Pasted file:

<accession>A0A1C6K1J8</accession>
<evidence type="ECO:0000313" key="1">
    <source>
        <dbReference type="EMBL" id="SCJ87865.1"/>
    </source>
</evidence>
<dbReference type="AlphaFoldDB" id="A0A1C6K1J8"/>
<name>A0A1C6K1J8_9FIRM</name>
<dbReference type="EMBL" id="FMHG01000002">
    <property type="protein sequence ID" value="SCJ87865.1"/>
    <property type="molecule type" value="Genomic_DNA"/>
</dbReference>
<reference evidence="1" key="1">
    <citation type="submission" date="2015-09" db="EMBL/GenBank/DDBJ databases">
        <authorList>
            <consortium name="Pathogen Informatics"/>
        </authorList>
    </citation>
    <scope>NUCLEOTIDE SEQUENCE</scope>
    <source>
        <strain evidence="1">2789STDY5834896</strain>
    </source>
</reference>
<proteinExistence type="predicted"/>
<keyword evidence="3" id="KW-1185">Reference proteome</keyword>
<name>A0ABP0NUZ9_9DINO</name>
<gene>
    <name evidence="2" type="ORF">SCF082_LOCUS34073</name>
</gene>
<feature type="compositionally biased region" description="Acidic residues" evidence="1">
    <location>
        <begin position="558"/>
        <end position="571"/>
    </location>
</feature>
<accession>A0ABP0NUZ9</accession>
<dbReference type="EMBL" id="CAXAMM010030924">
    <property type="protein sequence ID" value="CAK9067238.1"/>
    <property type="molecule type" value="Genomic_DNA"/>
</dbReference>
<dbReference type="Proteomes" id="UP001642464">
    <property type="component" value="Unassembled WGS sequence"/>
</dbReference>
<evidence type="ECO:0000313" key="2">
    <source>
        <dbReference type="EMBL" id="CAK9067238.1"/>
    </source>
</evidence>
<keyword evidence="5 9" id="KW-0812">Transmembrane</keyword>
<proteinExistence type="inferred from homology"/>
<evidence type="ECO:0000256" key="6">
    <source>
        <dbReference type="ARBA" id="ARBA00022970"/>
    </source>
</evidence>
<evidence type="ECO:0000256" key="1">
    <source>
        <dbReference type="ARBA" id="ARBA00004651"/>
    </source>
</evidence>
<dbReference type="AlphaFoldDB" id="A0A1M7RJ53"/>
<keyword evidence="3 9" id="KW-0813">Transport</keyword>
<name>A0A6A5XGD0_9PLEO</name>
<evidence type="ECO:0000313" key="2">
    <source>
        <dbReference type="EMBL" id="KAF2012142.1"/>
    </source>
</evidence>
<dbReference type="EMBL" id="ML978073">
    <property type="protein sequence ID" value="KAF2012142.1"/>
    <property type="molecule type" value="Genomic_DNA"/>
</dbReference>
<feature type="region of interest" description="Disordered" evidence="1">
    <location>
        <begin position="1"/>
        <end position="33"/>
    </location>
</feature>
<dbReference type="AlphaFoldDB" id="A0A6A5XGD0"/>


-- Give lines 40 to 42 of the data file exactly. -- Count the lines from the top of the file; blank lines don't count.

</dbReference>
<dbReference type="Proteomes" id="UP001642464">
    <property type="component" value="Unassembled WGS sequence"/>